I have been asked now several times to address the subject of fitting western saddles. As you may know, my specialty is English saddles – and mainly dressage – but for what it’s worth, here are my thoughts on western saddles.


My principles on saddle fitting any saddle is to fit the saddle to the horse’s conformation. The saddle which goes on top – English, racing, long distance, speciality saddle, western saddle, etc. etc. - has to fit along the lines of these principles, which means that the saddle is not to impact or deform negatively the horse’s back, cut off the cartilage at the shoulder , damage the spine, impinge the ligaments, nor numb the nerves permanently. This is the philosophy of Saddlefit4life - to protect horse and rider from long term damage – regardless of the saddle. For the rider, the hips shouldn’t hurt, the knees shouldn’t bruise, and the vertebral discs shouldn’t become disaligned.


Most western saddles are still built to the principles of the last century where they were working saddles used by cowboys. Most western saddles built in the last 40 to 50 years are still built for the male rider, but it seems that the manufacturers may have forgotten what was done in the old days – when the cowboy came from a cattle drive after being 3-4 months in the countryside, the horse was usually put out to pasture for a few days to rest. It may have gotten new shoes, and got a thorough grooming, while the saddle itself was completely overhauled. The panel sheepskin was pulled off and replaced, and the bottom of the tree was reshaped to the horse’s back with new sheepskin put on . He was then ready for the next cattle drive with a newly properly fitted saddle.


The same applied to the army saddles – in the cavalry the officer was taught how to shift the stuffing around through the bottom of the saddle which was made of a serge panel . The stuffing was horsehair and deer hair and could be adjusted as much as 4-5 times per year.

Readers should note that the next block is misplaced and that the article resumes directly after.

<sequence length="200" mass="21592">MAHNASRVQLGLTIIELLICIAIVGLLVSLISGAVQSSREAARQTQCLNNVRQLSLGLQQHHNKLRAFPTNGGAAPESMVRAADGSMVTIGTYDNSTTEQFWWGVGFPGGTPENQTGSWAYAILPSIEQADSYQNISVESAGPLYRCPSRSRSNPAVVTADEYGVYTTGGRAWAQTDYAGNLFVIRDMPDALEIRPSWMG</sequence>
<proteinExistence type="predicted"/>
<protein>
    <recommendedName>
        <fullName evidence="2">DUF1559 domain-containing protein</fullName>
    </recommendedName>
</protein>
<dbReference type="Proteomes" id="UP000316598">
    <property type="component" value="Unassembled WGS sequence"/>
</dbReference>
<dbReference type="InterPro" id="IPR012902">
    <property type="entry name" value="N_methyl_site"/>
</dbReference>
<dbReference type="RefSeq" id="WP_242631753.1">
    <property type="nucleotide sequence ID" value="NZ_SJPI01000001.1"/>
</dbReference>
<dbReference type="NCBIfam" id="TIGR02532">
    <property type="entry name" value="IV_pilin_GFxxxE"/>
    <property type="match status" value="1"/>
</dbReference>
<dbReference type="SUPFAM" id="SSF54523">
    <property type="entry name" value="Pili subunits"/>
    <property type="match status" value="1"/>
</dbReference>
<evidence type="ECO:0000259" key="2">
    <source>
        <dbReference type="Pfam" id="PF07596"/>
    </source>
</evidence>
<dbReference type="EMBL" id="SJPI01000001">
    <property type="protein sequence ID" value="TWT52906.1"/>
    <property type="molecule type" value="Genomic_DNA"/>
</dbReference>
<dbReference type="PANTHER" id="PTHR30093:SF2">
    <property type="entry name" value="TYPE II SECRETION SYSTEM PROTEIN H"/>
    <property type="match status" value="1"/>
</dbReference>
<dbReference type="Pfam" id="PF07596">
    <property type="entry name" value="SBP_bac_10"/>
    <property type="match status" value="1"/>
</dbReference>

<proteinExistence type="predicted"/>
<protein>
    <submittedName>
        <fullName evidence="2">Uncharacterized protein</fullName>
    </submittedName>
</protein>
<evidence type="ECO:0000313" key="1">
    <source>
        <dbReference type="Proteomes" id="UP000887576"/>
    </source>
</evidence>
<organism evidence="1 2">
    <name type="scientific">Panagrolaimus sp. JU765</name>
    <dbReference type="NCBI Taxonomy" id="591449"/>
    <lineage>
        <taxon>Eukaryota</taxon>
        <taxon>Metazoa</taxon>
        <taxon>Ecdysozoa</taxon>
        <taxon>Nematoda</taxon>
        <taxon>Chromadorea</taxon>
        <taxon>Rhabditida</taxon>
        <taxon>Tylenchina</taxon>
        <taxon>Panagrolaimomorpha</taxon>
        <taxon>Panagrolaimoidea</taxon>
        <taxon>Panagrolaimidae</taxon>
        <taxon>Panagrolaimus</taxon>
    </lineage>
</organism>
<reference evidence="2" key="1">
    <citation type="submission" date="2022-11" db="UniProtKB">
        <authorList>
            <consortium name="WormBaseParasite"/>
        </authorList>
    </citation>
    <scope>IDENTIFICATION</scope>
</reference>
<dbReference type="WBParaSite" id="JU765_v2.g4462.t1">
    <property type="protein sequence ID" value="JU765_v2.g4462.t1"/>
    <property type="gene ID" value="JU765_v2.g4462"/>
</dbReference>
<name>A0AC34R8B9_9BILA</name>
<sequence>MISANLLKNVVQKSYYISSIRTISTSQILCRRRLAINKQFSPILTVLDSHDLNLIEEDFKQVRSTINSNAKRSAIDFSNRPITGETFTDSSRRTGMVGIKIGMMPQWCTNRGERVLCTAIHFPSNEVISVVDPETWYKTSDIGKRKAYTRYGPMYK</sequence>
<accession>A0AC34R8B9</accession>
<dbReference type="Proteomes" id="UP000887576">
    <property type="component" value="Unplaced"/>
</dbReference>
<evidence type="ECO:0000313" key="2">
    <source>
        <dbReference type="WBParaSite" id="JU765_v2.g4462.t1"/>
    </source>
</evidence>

So what does this mean? Both the working riders - cowboy or soldier – realized proper equipment and properly fitted saddles allowed them to do their jobs while protecting their horses.


Today we have mass-produced western saddles (even those generally deemed ‘custom’) still made mainly for a traditional male cowboy , even though statistics show that 75% of western riders are female, and most are made and sold without proper fitting to the horse. This is why we introduced the western and English trail saddles to our line – to bring back old traditions but to fit new clientele (women) who want to enjoy hacking. The average weight of a ‘real’ western saddle is 45-50 pounds; ours weighs 17-25 lbs. We use a re-modeled tree that works for trail riding, but not calf roping – for that you need a ‘real’ western saddle.


Bottom line is, western saddles are hard to fit – the trees are mostly unadjustable and they have no padding that can be moved around. So they have to either fit from the getgo or they won’t ever really fit! It’s just easier to make them work with pads etc. than English saddles. I guess you have to make sure that what you buy is as close as you can get to begin with and then make up the difference with shims and pads.


For more in-depth information on saddle fitting and the western saddle, I suggest you buy the book and/or the DVD from Joyce Harman on Western Saddles: How to Fit Pain-Free. She will surely be able to add a wealth of information to this topic; admittedly I am not the expert.


Jochen Schleese, CMS, CSFT, CEE


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Comment by Jochen Schleese on May 11, 2010 at 9:00pm
Nora - your comment brings up a dilemma that many of my clients are initially faced with - that of affordability, which is of course pretty subjective. It is a topic that I will address in more detail in a future blog because it warrants more than a pat quick answer.